Home National US judge in Boston dismisses Mexico’s $10 billion lawsuit against weapons manufacturers

US judge in Boston dismisses Mexico’s $10 billion lawsuit against weapons manufacturers

On Friday, September 30th, a U.S. judge dismissed Mexico’s $10 billion lawsuit seeking to hold U.S. gun manufacturers responsible for facilitating the trafficking of a deadly flood of weapons across the U.S.-Mexico border to drug cartels.

The decision by Chief Judge F. Dennis Saylor in federal court in Boston is a victory for Smith & Wesson Brands Inc, Sturm, Ruger & Co, and others accused of undermining Mexico’s strict gun laws by designing, marketing, and selling military-style assault weapons that cartels could use.

Mexico said it would appeal the decision.

“This suit by the Mexican government has received worldwide recognition and has been considered a turning point in the discussion around the gun industry’s responsibility for the violence experience in Mexico and the region,” Mexico’s foreign ministry said.

Saylor said federal law “unequivocally” bars lawsuits seeking to hold gun manufacturers responsible when people use guns for their intended purpose. He said the law contained several narrow exceptions but none applied.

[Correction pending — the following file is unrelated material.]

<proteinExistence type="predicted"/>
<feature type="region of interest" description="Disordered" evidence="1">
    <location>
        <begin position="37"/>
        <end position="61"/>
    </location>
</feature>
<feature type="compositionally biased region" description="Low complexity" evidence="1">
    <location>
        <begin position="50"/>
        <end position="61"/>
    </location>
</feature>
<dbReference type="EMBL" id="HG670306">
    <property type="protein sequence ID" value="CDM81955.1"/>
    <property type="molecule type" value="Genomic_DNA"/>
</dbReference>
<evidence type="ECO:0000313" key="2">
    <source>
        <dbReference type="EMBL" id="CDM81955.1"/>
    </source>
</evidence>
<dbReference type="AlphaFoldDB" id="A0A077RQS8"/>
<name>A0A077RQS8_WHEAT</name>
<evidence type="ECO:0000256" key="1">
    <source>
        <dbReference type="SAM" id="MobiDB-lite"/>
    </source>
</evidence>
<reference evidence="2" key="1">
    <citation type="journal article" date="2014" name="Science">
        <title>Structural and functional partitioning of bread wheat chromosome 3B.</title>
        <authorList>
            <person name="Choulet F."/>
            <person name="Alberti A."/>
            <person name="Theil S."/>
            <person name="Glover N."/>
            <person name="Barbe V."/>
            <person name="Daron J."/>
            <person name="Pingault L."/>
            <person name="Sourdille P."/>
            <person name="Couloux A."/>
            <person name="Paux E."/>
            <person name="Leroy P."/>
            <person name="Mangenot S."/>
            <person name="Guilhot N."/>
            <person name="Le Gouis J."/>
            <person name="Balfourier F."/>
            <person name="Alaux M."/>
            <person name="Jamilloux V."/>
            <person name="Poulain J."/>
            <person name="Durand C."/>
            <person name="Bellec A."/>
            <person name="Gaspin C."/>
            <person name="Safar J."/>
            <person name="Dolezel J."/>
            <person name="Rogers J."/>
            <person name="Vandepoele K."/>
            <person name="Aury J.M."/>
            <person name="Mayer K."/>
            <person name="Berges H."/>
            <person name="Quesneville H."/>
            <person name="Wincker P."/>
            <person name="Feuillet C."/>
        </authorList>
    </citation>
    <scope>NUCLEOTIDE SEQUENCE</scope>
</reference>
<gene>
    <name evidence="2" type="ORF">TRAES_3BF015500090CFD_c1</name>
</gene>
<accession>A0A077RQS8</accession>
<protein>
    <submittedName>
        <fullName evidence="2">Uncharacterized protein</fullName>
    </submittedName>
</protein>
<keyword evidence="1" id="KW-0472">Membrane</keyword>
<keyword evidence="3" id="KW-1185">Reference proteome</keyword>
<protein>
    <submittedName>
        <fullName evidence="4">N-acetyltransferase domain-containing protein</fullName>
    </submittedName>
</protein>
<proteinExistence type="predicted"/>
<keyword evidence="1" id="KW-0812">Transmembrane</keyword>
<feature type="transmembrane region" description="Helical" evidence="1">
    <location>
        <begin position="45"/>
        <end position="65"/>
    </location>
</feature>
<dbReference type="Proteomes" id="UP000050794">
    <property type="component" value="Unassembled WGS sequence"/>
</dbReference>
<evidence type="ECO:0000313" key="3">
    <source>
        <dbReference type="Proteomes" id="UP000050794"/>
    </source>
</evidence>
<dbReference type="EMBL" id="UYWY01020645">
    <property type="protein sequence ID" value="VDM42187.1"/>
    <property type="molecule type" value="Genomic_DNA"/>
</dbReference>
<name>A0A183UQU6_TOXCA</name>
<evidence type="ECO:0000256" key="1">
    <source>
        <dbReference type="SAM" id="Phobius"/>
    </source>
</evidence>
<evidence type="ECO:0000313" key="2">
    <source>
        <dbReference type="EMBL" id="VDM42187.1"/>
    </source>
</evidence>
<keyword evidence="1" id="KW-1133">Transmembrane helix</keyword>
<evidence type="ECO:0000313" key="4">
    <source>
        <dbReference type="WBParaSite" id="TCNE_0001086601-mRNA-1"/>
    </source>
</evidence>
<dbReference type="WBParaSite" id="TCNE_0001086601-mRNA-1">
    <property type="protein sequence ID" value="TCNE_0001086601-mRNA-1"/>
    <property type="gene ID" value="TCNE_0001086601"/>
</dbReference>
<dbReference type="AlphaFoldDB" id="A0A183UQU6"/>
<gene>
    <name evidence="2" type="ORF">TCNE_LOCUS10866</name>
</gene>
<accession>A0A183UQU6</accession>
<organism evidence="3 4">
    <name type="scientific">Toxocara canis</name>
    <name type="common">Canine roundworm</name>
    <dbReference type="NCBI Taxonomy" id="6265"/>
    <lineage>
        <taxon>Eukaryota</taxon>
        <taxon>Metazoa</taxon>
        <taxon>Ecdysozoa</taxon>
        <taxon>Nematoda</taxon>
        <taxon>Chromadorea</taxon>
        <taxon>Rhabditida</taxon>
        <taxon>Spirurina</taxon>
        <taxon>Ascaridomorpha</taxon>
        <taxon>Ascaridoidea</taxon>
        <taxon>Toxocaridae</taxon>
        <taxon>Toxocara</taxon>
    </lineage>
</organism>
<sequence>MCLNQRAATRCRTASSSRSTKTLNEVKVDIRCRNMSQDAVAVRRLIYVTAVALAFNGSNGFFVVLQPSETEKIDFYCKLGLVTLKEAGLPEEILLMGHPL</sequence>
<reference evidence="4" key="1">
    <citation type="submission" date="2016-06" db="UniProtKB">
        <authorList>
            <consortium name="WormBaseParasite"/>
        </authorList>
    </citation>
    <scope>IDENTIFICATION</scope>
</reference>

“While the court has considerable sympathy for the people of Mexico, and none whatsoever for those who traffic guns to Mexican criminal organizations, it is duty-bound to follow the law,” Saylor wrote in a 44-page decision.

Other defendants included Barrett Firearms Manufacturing Inc, Beretta USA Corp, Colt’s Manufacturing Co, and Glock Inc.

Representatives for the companies either declined to comment or did not respond to requests for comment. Lawrence Keane, the general counsel of the firearm industry trade group National Shooting Sports Foundation, welcomed the dismissal of the “baseless lawsuit.”

“The crime that is devastating the people of Mexico is not the fault of members of the firearm industry, that under U.S. law, can only sell their lawful products to Americans exercising their Second Amendment rights after passing a background check,” he said.

Source: Excelsior

Mexico Daily Post

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